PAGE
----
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Activists get voice in East Lake plan

During the past month's controversy over Pinellas County's plans for almost 4,000 acres of undeveloped East Lake land, local environmentalists and civic activists have said repeatedly that they want a say in the plans. Now they'll get that opportunity.

County officials are preparing a list of specifications for what they hope to accomplish with the land, known as the Brooker Creek Biological Preserve.

The specifications are what they will send to such organizations as the National Wildlife Federation and the Nature Conservancy, along with a request that those organizations submit a proposal detailing how to carry out those plans.

But before the specifications go out, Assistant County Administrator Jake Stowers said Tuesday, the county will ask the local activists to review them and make comments.

Only then will the county send out the specifications, Stowers said.

The promise of finally getting a say in the fate of the East Lake land pleased local activists who had objected to the way county officials were handling the plans.

"This autocratic approach is what's been bothering us," said Mamie Durham of the League of Women Voters. "If you get this public input, you'll get public support."

Another league member, Lisa Lanza, predicted there will be few, if any, objections to the county's specifications.

"We'll probably all like it," Lanza said. "But we want to be a part of it."

Since 1982, the county has been acquiring undeveloped land east of Lake Tarpon a little at a time, primarily to protect its East Lake and Eldridge-Wilde well fields. Commissioners voted Tuesday to buy another two parcels of land in that area, 55 acres for $440,000 and 19.5 acres for $277,000.

In recent months county officials have been trying to determine how best to manage the land, which is home to turkeys, deer, snakes, birds and other wildlife no longer common to the rest of the Pinellas peninsula.

Although it's not open to the public, the land has become popular with poachers, woodcutters, litterbugs and other trespassers.

One of the two parcels of land that commissioners voted to buy Tuesday contains a house that the county will offer to the Florida Game and Fresh Water Fish Commission as a residence for a wildlife officer who would patrol the land.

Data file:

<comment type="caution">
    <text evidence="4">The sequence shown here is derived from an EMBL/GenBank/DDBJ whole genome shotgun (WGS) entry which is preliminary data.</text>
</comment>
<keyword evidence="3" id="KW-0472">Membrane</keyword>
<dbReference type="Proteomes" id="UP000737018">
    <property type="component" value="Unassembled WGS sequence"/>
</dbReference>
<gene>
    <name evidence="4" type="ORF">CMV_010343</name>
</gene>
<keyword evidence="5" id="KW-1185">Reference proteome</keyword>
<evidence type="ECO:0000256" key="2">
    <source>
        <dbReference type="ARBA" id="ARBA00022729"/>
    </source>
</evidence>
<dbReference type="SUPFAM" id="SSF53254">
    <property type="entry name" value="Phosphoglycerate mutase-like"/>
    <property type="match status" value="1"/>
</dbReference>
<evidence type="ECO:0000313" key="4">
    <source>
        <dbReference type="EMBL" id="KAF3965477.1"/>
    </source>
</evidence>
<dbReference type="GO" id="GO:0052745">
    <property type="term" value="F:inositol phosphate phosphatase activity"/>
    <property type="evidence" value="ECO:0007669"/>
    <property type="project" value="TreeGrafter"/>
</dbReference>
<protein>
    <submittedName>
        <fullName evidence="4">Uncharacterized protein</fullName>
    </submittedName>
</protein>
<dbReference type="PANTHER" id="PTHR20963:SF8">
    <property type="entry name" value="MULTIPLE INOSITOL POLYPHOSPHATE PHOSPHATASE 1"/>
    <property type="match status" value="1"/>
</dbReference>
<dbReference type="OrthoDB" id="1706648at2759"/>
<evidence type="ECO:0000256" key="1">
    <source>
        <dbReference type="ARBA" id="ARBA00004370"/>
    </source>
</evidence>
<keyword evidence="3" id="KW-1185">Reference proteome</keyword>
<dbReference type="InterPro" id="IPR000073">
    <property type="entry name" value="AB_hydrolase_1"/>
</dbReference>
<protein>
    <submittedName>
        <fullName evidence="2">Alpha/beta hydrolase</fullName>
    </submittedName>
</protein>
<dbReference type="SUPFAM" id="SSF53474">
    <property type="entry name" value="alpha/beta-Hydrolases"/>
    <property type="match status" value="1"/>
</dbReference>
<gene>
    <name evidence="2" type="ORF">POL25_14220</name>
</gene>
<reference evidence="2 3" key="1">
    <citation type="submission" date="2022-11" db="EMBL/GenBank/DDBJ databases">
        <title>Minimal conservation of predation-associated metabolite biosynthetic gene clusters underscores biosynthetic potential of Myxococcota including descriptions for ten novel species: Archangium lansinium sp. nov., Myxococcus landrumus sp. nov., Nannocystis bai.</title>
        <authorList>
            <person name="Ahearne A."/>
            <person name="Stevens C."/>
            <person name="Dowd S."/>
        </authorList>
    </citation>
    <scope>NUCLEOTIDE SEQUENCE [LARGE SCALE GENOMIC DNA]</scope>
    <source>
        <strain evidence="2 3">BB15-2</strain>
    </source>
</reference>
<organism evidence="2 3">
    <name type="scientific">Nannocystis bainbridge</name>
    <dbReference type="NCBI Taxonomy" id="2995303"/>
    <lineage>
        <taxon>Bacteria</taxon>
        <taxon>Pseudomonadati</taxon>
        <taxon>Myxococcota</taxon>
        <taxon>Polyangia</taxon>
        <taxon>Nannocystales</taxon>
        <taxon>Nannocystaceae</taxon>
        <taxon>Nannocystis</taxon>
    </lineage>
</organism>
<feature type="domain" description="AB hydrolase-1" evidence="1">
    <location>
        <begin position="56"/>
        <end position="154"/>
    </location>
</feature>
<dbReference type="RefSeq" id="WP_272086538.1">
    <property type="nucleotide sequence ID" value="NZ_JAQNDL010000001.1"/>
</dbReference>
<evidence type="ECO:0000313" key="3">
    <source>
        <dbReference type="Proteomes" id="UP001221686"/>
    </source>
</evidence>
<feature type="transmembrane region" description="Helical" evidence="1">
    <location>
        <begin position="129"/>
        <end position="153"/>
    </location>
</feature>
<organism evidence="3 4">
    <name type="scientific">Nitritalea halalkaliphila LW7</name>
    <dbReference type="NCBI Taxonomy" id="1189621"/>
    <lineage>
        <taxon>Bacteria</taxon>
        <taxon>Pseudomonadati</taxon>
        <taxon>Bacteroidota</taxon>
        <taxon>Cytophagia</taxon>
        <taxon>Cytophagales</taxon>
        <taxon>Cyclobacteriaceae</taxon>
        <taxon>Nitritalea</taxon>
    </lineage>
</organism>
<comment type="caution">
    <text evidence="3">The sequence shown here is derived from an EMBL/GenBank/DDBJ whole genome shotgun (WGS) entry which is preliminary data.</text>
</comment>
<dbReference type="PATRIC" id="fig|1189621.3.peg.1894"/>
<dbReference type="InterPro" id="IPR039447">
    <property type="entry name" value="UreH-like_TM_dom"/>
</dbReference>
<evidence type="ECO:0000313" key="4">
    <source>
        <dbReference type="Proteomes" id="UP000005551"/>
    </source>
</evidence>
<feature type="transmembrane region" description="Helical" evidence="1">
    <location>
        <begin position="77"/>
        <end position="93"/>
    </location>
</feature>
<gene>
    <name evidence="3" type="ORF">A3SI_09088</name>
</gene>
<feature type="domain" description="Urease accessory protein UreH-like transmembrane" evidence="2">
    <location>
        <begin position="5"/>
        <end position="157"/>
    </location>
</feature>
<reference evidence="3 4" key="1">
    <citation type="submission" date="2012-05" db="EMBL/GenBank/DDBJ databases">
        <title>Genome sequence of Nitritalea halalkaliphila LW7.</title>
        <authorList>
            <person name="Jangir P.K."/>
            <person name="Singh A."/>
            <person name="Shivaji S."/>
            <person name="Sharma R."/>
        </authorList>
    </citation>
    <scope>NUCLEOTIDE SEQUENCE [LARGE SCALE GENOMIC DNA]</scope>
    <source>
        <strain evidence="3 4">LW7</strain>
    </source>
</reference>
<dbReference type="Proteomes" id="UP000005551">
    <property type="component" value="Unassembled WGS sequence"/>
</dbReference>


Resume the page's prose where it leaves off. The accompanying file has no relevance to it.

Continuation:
If the game commission accepts the offer of the house at the end of Lora Lane, it would mark an important step in protecting the land, County Administrator Fred Marquis wrote in a memo to commissioners.

Last month county officials outlined a proposal to further protect the land by turning it into a biological preserve, bringing in scientists to study it, as well as opening an educational center for the public.

However the proposal, presented by an organization called Biosurvival Trust, ran into opposition from local environmental groups such as the Clearwater Audubon Society and civic groups such as East Lake's Citizens Action League.

They questioned who Biosurvival Trust was, and why the county would allow an unknown group to manage its land.

And some of the claims Biosurvival Trust made in its proposal and its other literature _ that it is a tax exempt organization and has developed an animal therapy program at the Manatee River Youth Ranch _ turned out not to be true.

The objections by the local groups prompted county officials to decide to seek management proposals from a number of other organizations, not just Biosurvival Trust.

That organization still is in the running to manage the land. But Stowers told local environmentalists Monday that Biosurvival Trust "may be a little bit too young" to tackle the job.

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